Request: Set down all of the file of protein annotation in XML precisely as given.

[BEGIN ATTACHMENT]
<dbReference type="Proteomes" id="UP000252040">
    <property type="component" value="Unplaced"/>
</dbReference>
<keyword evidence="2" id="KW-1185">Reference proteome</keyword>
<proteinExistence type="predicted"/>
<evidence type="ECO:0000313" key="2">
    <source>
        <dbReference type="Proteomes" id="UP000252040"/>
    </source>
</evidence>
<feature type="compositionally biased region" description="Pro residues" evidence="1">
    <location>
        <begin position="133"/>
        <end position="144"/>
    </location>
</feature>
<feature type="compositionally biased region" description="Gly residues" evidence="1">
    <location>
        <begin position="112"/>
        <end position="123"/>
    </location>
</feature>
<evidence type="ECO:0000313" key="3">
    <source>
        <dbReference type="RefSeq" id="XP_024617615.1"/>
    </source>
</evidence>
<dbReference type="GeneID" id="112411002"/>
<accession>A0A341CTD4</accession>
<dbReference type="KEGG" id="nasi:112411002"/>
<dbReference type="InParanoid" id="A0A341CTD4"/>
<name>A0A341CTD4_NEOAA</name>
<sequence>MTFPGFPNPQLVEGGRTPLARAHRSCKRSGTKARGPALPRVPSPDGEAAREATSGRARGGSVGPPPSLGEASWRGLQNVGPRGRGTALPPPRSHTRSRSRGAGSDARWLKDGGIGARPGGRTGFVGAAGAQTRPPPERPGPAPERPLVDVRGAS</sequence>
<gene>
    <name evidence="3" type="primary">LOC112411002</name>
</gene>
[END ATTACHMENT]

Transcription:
<dbReference type="Proteomes" id="UP000252040">
    <property type="component" value="Unplaced"/>
</dbReference>
<keyword evidence="2" id="KW-1185">Reference proteome</keyword>
<proteinExistence type="predicted"/>
<evidence type="ECO:0000313" key="2">
    <source>
        <dbReference type="Proteomes" id="UP000252040"/>
    </source>
</evidence>
<feature type="compositionally biased region" description="Pro residues" evidence="1">
    <location>
        <begin position="133"/>
        <end position="144"/>
    </location>
</feature>
<feature type="compositionally biased region" description="Gly residues" evidence="1">
    <location>
        <begin position="112"/>
        <end position="123"/>
    </location>
</feature>
<evidence type="ECO:0000313" key="3">
    <source>
        <dbReference type="RefSeq" id="XP_024617615.1"/>
    </source>
</evidence>
<dbReference type="GeneID" id="112411002"/>
<accession>A0A341CTD4</accession>
<dbReference type="KEGG" id="nasi:112411002"/>
<dbReference type="InParanoid" id="A0A341CTD4"/>
<name>A0A341CTD4_NEOAA</name>
<sequence>MTFPGFPNPQLVEGGRTPLARAHRSCKRSGTKARGPALPRVPSPDGEAAREATSGRARGGSVGPPPSLGEASWRGLQNVGPRGRGTALPPPRSHTRSRSRGAGSDARWLKDGGIGARPGGRTGFVGAAGAQTRPPPERPGPAPERPLVDVRGAS</sequence>
<gene>
    <name evidence="3" type="primary">LOC112411002</name>
</gene>